The shale gas revolution is firing up an old-fashioned American industrial revival, breathing life into businesses such as petrochemicals and glass, steel and toys…
“For the foreseeable future, thanks to the recovery of vast U.S. underground gas deposits of shale, natural gas is likely to remain 50 to 70 percent cheaper in the U.S. than in Europe and Japan,” said a recent report by the Boston Consulting Group.
“That will translate into significantly lower costs for electricity generation, for fuel used to power industrial plants and for feedstock used across many industrial processes,” said Justin Rose, a BCG principal and co-author of the report.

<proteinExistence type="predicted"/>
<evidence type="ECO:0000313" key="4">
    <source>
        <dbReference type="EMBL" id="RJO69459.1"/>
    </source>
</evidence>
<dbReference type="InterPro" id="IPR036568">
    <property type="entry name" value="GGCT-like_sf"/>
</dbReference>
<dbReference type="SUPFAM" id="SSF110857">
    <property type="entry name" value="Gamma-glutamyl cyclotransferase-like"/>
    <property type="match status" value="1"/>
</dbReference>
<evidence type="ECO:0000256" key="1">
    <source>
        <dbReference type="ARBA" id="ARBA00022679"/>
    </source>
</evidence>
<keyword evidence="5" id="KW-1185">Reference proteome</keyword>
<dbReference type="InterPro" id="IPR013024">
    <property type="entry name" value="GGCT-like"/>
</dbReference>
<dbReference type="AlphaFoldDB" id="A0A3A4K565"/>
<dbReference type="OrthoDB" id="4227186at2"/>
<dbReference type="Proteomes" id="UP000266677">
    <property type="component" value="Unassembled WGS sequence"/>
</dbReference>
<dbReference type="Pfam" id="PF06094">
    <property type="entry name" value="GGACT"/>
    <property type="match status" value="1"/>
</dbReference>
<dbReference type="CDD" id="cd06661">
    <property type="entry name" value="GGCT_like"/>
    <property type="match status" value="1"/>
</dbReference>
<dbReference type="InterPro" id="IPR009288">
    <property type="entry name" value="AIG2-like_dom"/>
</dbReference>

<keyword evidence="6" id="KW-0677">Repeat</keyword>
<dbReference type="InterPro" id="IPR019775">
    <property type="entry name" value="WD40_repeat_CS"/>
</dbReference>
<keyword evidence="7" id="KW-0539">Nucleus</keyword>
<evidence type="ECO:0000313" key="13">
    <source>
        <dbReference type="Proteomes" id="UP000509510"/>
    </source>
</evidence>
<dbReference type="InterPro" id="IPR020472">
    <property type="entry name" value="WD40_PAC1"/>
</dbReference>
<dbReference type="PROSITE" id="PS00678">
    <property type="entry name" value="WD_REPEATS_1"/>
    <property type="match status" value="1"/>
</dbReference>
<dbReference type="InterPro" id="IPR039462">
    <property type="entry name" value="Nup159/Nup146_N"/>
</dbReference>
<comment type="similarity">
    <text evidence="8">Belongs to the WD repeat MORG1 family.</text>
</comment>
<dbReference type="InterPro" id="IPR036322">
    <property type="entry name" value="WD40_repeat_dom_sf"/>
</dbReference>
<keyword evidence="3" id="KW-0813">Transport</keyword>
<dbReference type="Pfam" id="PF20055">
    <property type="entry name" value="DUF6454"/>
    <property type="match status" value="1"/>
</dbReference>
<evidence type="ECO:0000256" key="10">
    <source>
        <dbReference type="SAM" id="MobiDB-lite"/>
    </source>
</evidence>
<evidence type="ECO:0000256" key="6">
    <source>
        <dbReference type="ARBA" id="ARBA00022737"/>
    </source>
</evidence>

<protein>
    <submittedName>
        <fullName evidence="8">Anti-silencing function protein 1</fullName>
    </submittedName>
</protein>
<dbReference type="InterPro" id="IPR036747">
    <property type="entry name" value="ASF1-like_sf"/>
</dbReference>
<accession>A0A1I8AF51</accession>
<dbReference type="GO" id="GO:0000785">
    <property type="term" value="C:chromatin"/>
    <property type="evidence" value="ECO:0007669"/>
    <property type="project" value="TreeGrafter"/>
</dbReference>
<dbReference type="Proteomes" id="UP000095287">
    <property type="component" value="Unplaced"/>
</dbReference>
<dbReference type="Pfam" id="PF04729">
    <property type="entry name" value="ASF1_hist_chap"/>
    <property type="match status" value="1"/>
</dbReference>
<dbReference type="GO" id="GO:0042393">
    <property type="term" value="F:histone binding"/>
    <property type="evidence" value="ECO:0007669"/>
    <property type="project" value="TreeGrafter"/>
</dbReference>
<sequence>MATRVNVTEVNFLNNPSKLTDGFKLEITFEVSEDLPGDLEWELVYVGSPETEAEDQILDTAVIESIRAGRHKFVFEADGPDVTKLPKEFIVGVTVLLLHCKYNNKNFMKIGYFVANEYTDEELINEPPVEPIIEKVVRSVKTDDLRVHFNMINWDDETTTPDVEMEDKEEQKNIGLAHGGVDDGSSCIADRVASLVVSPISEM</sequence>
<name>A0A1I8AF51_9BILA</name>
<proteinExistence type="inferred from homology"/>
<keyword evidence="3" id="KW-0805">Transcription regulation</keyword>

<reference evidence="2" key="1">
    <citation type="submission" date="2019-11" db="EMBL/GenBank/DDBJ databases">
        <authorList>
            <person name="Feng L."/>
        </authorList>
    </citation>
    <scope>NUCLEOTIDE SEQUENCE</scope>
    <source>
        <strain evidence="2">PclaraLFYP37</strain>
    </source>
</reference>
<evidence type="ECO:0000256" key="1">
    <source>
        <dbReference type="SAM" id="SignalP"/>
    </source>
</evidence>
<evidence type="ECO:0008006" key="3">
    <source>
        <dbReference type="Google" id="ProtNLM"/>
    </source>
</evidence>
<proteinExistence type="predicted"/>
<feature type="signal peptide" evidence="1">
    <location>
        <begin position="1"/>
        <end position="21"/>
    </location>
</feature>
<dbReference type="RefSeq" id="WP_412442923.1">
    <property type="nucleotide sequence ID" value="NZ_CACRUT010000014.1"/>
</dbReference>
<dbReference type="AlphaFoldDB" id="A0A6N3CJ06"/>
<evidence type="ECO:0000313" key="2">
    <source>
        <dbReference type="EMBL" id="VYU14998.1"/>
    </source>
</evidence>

Manufacturers have plans to invest as much as $80 billion in U.S. chemical, fertilizer, steel, aluminum, tire and plastics plants, according to Dow Chemical. And the main reason, said George J. Biltz, Dow Chemical’s vice president for energy and climate change, “comes back to the massive competitive advantage the United States has with natural gas today.”